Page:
"The public's faith in the Court erodes because the public does not understand why the Court does or does not do what it does."
"The public only sees a result, "the Court did not protect Roe."
"If that result does not fit the public's desired political outcome then they lazily blame the Court ("bunch of political hacks") instead of trying to figure out why the Court does what it does."
"The public doesn't do that because the "why" can't be wrapped up in a 30 second sound bite."
You have all the time in the world to type, as your response has made clear. Thank you for responding.
"The Court not issuing an injunction in the Texas abortion law case is a perfect example."
Sure, why not.
"The Court didn't "protect Roe" in that case because procedurally and precedentially it couldn't."
People hear this and lose faith in the Court.
"Who would they enjoin?"
Great question. Why does someone have to be enjoined to protect Roe? At what point is the fetus enjoined, as to whomsoever might enjoin it, has this been adjudicated yet?
"One state district court judge, one district court clerk, one anti-abortion activist--the only defendant's before the Court."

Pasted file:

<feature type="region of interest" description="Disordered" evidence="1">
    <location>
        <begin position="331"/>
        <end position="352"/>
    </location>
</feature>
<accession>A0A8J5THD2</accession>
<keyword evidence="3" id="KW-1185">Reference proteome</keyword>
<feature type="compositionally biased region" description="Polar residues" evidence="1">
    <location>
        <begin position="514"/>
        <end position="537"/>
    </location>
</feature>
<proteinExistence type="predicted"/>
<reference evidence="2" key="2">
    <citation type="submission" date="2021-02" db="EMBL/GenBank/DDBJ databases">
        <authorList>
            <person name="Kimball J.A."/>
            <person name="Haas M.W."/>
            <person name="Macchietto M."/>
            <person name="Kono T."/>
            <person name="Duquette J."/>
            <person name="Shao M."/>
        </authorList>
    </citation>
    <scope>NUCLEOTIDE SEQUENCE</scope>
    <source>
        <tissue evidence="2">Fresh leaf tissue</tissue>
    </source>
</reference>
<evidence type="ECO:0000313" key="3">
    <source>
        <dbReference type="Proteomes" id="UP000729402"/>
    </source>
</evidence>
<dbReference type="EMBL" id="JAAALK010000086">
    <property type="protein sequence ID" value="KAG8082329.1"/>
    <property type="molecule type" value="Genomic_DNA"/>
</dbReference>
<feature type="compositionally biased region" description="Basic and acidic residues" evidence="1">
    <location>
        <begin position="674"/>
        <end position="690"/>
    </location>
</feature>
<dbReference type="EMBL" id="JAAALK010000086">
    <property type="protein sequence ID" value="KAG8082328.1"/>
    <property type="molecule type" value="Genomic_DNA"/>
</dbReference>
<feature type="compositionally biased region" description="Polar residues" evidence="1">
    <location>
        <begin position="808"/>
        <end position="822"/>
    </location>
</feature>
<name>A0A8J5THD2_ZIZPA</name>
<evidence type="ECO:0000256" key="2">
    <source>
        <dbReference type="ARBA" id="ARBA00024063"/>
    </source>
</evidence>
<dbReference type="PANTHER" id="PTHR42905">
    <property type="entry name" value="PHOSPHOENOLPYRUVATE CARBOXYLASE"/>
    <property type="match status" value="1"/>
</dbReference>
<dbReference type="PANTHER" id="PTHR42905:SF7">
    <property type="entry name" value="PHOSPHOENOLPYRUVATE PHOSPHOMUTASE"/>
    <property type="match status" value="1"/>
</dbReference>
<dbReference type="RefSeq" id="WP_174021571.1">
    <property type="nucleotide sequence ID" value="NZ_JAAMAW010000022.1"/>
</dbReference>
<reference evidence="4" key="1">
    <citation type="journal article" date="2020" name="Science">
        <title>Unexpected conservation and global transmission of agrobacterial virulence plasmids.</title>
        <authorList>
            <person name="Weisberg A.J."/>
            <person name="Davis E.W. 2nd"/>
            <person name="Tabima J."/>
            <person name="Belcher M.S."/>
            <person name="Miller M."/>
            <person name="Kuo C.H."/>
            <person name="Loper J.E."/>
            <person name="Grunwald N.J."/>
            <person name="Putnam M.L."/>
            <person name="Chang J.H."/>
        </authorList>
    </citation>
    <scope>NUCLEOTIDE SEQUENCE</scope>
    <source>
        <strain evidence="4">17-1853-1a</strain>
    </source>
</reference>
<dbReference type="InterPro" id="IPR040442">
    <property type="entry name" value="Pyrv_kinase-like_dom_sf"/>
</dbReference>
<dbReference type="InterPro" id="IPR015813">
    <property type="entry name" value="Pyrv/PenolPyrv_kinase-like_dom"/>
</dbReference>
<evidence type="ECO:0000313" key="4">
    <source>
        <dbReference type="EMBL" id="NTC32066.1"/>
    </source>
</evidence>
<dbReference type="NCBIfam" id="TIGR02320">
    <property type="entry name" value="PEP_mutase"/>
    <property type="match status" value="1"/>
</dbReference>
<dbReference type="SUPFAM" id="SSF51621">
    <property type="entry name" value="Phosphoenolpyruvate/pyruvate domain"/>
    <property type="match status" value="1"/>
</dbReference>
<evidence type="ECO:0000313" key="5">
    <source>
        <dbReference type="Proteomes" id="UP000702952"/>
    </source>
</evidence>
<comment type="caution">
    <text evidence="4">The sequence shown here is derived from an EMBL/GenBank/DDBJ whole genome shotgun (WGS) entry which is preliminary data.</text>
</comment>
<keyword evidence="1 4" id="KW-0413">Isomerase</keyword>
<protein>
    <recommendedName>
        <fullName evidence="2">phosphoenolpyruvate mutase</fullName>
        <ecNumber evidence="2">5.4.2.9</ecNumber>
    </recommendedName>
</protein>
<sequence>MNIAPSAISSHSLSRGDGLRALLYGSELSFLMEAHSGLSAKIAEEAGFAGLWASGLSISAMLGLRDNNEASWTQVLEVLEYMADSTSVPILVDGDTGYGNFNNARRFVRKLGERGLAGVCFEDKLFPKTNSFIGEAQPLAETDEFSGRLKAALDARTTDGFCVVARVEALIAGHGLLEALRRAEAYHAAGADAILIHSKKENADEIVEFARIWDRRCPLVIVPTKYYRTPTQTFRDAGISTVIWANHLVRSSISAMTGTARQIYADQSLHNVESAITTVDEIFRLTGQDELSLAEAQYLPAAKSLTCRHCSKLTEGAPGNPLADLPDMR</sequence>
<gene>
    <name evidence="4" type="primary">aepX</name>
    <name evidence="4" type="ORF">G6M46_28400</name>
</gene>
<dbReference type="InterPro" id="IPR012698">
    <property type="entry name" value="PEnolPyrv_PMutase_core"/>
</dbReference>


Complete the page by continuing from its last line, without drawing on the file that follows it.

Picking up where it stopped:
I'm sure this is relevant in ways that people who have lost faith in the Supreme Court don't understand.
"Neither the judge nor the clerk enforce the law and the activist said he had no intent to enforce the law."
People can change their minds. Newly appointed elected or appointed judges and clerks can tread a different path.
"Entering an injunction against those persons would have accomplished nothing."
As it would likewise have accomplished nothing when subsequent persons do intend to enforce the law.
"There would still be hundreds of judges, clerks and activists that would not be bound by such an injunction."
Then the Court is obliged to bind them as needed, barring their seeming inability to, what's that word, enjoin all such activity.
"Does that make sense--do something politically appeasing and accomplish nothing--just to make it look good to an ignorant public."
My legal instructor Et_Al informs me that the Court owes no ponderance whether something make sense politically -- provided the thoughts do not run afoul of the Constitution, which this author feels they do here.
"Would that instill confidence in the Court?"
Narratively, it would serve to erode confidence in the Court, by crafting a law so cleverly that the supreme legal authority is powerless to prevent or even forestall its clearly illegal application.
"In this thread..."